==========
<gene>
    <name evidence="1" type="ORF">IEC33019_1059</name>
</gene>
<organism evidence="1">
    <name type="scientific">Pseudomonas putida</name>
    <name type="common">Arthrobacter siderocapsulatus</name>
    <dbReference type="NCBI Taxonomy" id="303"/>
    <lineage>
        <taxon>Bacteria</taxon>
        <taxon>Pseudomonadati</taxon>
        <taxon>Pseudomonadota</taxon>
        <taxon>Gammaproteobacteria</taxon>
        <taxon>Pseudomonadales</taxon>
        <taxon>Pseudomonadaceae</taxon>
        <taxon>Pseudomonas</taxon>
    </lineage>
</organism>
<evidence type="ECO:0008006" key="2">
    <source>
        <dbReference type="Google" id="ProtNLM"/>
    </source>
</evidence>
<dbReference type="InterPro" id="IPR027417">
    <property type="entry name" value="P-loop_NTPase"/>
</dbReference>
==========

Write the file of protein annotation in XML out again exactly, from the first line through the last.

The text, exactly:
<gene>
    <name evidence="1" type="ORF">IEC33019_1059</name>
</gene>
<organism evidence="1">
    <name type="scientific">Pseudomonas putida</name>
    <name type="common">Arthrobacter siderocapsulatus</name>
    <dbReference type="NCBI Taxonomy" id="303"/>
    <lineage>
        <taxon>Bacteria</taxon>
        <taxon>Pseudomonadati</taxon>
        <taxon>Pseudomonadota</taxon>
        <taxon>Gammaproteobacteria</taxon>
        <taxon>Pseudomonadales</taxon>
        <taxon>Pseudomonadaceae</taxon>
        <taxon>Pseudomonas</taxon>
    </lineage>
</organism>
<evidence type="ECO:0008006" key="2">
    <source>
        <dbReference type="Google" id="ProtNLM"/>
    </source>
</evidence>
<dbReference type="InterPro" id="IPR027417">
    <property type="entry name" value="P-loop_NTPase"/>
</dbReference>